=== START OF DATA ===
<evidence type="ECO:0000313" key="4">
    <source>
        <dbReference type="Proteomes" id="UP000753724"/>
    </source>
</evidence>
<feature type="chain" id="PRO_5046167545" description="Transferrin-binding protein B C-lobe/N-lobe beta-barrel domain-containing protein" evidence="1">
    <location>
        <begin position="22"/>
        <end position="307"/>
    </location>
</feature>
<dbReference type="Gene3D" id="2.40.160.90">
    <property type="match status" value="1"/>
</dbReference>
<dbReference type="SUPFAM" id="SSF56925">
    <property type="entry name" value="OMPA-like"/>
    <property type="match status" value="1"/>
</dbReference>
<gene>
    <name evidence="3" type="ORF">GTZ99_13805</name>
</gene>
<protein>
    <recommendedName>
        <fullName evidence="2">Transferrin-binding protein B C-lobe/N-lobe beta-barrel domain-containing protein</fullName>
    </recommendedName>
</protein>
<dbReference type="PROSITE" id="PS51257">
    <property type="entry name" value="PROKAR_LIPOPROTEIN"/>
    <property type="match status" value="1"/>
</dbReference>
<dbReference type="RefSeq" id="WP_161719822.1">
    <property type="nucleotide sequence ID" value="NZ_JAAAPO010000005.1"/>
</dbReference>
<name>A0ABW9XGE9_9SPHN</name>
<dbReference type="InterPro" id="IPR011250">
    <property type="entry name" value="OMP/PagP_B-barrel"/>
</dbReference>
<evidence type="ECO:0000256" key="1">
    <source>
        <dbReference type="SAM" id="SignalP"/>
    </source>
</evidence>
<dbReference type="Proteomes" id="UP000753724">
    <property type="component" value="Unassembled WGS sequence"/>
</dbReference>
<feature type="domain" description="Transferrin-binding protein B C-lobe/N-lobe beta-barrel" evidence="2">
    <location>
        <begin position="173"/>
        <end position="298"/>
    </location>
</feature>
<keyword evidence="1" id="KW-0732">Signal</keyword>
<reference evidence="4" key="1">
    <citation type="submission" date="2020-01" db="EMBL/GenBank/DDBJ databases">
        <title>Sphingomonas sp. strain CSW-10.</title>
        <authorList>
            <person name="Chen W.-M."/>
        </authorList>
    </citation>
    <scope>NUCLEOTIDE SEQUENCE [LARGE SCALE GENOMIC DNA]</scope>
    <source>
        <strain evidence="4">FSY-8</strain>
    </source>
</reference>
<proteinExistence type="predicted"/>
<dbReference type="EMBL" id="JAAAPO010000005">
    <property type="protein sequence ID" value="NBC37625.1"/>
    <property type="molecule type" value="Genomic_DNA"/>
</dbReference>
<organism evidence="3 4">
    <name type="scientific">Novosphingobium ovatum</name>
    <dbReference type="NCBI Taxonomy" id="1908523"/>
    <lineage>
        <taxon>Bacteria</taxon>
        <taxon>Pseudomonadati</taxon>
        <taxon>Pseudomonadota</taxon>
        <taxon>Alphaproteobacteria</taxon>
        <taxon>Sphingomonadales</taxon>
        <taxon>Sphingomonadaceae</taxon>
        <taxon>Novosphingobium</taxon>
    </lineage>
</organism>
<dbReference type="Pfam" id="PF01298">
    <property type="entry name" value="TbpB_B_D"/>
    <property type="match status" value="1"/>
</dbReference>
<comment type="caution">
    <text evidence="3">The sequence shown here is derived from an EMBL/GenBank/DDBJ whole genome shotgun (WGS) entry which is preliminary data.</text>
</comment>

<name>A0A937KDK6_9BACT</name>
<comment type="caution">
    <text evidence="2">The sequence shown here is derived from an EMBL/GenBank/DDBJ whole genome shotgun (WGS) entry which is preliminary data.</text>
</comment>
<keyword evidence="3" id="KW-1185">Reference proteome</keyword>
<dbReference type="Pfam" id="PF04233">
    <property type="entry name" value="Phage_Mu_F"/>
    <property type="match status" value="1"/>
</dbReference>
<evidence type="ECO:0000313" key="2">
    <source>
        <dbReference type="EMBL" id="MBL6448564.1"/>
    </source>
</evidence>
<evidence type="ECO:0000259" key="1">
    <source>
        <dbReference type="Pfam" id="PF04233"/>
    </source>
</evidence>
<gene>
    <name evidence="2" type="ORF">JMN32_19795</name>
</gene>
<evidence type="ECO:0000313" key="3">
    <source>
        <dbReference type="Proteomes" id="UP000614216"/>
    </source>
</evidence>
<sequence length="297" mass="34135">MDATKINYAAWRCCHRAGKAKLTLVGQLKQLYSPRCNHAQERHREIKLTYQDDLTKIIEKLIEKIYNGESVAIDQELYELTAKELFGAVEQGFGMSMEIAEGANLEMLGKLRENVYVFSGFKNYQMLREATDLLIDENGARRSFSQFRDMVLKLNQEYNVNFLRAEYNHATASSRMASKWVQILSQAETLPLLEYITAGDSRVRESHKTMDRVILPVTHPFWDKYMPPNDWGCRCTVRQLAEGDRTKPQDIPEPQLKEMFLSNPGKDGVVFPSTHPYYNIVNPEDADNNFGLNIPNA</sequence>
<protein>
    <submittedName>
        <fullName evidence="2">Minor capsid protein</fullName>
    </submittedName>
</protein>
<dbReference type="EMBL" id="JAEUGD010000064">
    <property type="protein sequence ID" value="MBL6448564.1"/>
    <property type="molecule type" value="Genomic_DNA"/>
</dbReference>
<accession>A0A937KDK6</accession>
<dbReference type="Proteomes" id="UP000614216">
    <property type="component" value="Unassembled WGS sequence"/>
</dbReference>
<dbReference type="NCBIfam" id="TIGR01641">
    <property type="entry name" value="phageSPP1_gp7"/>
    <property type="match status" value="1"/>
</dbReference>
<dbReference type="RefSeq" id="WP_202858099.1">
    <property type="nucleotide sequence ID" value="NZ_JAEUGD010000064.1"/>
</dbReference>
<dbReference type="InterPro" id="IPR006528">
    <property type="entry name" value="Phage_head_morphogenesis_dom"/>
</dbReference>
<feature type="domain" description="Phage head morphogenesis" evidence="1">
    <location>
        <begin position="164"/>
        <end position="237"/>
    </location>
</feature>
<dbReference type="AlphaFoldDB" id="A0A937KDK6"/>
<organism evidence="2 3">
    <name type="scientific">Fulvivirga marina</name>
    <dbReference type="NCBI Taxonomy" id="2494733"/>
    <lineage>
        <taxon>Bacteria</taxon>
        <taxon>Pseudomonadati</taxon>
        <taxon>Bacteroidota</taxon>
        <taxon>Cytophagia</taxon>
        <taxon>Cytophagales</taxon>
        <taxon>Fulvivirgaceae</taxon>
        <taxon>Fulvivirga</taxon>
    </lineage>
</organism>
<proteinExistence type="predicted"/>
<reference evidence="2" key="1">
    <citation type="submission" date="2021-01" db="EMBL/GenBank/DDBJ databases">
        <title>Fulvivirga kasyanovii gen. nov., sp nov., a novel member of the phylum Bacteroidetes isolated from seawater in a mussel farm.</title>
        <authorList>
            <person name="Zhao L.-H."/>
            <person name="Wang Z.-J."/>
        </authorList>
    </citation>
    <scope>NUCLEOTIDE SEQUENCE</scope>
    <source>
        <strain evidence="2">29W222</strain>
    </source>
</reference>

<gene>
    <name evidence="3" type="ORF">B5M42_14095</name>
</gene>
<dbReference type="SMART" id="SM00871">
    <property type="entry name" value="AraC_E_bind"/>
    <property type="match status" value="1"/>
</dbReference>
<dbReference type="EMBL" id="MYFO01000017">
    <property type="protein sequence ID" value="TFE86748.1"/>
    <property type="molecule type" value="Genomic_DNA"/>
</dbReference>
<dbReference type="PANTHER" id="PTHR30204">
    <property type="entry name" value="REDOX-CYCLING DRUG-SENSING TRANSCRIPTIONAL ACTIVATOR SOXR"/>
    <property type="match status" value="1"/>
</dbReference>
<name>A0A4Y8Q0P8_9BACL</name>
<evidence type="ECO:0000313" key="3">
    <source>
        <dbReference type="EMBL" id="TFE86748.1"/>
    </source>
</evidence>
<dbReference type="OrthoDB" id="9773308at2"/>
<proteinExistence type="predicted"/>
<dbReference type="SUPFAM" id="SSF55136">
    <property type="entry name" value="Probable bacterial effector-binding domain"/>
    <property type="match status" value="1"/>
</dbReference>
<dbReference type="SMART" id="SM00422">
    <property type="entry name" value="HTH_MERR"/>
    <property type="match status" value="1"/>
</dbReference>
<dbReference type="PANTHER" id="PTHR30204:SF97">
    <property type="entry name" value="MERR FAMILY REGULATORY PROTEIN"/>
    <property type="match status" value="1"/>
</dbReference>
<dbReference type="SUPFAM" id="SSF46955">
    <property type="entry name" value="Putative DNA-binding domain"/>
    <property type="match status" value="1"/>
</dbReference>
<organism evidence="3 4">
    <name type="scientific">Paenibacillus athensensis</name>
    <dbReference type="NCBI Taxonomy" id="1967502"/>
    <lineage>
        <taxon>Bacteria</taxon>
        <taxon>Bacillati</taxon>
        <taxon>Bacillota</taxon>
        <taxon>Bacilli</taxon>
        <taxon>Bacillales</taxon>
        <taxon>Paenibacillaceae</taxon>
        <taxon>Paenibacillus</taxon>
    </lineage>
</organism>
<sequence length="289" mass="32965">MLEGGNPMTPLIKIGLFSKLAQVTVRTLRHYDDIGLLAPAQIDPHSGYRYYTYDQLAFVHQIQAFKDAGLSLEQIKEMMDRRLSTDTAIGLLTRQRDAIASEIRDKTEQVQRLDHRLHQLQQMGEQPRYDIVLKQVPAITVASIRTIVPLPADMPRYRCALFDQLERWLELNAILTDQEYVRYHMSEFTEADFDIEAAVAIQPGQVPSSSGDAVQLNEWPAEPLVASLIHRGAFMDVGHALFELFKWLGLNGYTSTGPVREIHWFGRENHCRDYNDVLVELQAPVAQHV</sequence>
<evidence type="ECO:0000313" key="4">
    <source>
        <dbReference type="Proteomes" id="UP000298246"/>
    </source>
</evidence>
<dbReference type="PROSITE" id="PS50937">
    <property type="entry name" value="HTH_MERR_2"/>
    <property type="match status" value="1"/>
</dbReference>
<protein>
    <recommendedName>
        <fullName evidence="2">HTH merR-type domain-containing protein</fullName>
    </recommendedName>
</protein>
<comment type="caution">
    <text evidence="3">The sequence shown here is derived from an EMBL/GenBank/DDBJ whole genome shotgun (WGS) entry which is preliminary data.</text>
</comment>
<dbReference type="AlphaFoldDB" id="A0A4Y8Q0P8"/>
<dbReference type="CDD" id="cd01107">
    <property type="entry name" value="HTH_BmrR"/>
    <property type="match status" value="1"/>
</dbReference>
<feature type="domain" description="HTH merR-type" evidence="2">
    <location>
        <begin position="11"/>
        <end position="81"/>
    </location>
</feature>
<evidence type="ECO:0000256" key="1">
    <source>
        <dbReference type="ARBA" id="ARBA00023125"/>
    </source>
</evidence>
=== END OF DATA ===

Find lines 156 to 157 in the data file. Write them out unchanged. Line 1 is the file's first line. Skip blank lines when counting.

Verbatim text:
        <taxon>Cytophagales</taxon>
        <taxon>Fulvivirgaceae</taxon>